If you opt for a standard framing nail gun, pick the one you like. You can run them on just about any sized compressor. Alternatively the Paslode airless gun is a very nice unit. It is very nice not having to have a compressor and hose following you around. It is great for building fences. Expect to pay about $399 for this gun. Senco builds great guns. As an added thought the better nails for these guns will have a glue coating that melts when shot and helps hold the nail even tighter than a standard nail.
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you can rent a nail gun
Len

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leonard wrote:

Rent? RENT??? Then how would he be able to acquire a new tool?
(Although, I gotta say, buy a framing nailer to put up a little 10x12 shed? or rent one? Crikey. I'd vote for the 22 oz. Estwing hammer like those other two I think. You can't possibly put enough nails into something that small to justify any kind of pneumatic or gunpowder-powered anything, unless you're just swimming in cash, and you already have a great TS, top shelf jointer, big daddy planer, high dollar bandsaw, etc. and are just completely out of more interesting machinery to buy.)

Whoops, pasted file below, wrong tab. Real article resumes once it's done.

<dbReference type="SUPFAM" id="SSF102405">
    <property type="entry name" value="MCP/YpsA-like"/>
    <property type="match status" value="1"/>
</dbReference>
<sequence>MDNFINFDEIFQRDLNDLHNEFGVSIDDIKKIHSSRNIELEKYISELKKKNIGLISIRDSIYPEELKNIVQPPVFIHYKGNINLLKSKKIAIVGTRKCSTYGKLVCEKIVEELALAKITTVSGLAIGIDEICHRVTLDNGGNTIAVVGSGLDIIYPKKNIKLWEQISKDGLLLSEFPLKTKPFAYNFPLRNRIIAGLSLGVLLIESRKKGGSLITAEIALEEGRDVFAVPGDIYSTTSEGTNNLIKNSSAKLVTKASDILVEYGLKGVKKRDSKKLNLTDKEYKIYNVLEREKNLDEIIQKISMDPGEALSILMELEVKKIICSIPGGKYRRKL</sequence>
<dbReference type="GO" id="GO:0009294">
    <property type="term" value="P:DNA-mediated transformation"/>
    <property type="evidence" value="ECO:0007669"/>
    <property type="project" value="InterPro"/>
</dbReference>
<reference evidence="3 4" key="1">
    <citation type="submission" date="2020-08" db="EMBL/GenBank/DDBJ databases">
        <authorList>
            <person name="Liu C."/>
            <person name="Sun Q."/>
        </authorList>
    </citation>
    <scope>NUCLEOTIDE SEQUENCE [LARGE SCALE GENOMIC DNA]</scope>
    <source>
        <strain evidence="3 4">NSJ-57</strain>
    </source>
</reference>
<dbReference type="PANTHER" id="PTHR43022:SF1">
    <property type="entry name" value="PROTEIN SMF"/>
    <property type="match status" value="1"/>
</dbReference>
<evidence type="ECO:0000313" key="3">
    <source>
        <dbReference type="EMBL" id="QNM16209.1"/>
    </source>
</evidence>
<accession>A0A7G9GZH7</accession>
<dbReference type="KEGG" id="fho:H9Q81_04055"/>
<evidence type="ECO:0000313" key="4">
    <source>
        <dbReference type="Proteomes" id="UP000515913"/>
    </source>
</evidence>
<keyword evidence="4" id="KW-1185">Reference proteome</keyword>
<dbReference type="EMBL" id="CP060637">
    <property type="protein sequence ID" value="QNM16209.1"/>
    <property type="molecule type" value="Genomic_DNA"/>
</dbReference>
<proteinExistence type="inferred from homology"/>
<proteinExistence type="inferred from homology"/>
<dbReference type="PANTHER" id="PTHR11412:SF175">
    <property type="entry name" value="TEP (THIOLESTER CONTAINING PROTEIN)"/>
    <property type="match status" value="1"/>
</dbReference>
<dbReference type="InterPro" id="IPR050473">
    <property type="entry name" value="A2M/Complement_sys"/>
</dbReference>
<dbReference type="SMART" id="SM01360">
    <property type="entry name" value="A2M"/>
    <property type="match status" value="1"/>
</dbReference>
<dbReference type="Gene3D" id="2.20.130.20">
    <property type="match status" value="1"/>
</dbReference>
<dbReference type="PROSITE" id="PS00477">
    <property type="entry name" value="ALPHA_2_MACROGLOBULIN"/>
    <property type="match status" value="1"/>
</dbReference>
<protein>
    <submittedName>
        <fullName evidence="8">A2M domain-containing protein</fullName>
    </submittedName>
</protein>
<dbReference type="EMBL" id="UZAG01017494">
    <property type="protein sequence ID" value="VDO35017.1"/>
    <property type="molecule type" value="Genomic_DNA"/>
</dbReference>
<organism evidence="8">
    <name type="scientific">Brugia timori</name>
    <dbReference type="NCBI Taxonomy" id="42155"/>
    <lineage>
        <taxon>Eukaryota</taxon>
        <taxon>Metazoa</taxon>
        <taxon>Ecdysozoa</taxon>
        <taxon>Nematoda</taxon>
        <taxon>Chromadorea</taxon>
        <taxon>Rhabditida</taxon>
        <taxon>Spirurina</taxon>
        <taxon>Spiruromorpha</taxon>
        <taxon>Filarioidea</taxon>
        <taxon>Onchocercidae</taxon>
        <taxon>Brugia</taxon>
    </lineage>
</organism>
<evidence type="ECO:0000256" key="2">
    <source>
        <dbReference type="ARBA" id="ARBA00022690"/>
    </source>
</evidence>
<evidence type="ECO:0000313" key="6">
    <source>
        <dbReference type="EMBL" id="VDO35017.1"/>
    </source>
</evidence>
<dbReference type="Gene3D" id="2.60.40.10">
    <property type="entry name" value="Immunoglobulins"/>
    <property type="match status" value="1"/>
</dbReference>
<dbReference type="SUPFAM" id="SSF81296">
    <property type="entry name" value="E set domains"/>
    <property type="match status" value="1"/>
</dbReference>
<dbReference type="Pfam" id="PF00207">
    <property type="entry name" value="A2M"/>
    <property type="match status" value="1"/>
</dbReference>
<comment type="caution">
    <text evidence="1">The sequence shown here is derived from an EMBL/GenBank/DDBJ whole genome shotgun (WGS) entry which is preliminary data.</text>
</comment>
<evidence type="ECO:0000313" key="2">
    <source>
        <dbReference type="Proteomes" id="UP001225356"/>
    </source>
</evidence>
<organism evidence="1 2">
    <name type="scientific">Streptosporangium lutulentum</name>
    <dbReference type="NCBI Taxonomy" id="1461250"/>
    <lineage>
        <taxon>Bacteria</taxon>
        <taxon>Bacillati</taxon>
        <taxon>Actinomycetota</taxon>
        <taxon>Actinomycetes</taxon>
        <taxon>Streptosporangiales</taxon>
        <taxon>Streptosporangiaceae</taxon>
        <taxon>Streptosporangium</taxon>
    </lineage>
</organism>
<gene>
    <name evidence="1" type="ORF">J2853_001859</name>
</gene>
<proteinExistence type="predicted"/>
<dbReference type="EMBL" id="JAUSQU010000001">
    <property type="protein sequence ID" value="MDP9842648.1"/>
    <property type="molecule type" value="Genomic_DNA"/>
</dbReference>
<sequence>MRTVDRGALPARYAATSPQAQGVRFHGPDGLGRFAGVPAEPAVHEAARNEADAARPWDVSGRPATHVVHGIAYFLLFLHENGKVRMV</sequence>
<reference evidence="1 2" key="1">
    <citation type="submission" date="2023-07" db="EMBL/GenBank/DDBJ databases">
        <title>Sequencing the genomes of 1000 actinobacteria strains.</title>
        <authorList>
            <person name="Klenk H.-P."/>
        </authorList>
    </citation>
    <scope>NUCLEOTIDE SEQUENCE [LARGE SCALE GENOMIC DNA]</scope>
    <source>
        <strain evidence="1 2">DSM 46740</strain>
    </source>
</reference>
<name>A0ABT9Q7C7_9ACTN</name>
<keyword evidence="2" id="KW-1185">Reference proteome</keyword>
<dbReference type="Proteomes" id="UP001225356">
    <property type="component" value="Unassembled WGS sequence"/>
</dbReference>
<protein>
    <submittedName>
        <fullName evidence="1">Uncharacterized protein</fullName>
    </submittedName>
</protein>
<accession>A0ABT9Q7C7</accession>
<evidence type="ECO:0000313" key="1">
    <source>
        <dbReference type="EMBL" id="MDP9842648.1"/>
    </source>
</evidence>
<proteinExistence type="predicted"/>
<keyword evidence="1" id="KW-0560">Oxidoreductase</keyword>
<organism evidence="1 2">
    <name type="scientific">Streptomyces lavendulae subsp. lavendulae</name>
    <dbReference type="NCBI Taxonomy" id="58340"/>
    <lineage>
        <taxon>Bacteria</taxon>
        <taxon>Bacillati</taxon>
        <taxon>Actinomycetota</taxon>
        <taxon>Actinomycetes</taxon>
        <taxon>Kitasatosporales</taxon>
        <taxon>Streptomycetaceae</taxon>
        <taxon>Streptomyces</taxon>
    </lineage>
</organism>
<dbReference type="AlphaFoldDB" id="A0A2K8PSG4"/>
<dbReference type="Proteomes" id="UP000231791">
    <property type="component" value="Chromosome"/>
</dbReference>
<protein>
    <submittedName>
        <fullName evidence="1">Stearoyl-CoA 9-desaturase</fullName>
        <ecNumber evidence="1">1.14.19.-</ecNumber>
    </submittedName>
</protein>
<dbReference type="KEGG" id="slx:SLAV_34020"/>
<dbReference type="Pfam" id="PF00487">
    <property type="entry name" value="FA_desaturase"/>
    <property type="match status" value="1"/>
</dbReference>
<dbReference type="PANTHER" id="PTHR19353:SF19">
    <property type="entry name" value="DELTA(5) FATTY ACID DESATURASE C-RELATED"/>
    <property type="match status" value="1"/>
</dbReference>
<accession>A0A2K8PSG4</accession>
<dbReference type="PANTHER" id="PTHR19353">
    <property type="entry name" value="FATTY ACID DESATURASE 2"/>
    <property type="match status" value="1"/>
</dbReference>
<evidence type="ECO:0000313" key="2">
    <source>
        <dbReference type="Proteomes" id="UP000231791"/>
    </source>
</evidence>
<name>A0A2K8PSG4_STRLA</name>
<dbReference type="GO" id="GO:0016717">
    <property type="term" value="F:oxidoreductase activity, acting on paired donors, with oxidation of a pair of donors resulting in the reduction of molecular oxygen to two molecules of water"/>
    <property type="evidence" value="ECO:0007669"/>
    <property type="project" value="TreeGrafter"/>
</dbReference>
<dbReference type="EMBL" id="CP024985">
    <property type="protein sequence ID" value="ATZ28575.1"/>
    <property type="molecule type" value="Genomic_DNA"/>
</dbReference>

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No kidding. LOL

You are looking at this all wrong. What would it cost to have some one build the shed? That amount saved by doing it yourself justifies the cost of a new tool.
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RE: Subject
I like to screw.
Lew
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Gaud... I guess screwin is OK but I like to nail'em every once in a while too. LOL
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"Leon" writes:

while
Touche.
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On Wed, 09 Feb 2005 05:50:44 GMT, the inscrutable "Lew Hodgett"
Ditto here. I love being able to repair a fence or whatever in ten seconds vs. fighting for 15 minutes to remove stubborn nails while breaking the split board into lebenty pieces, etc.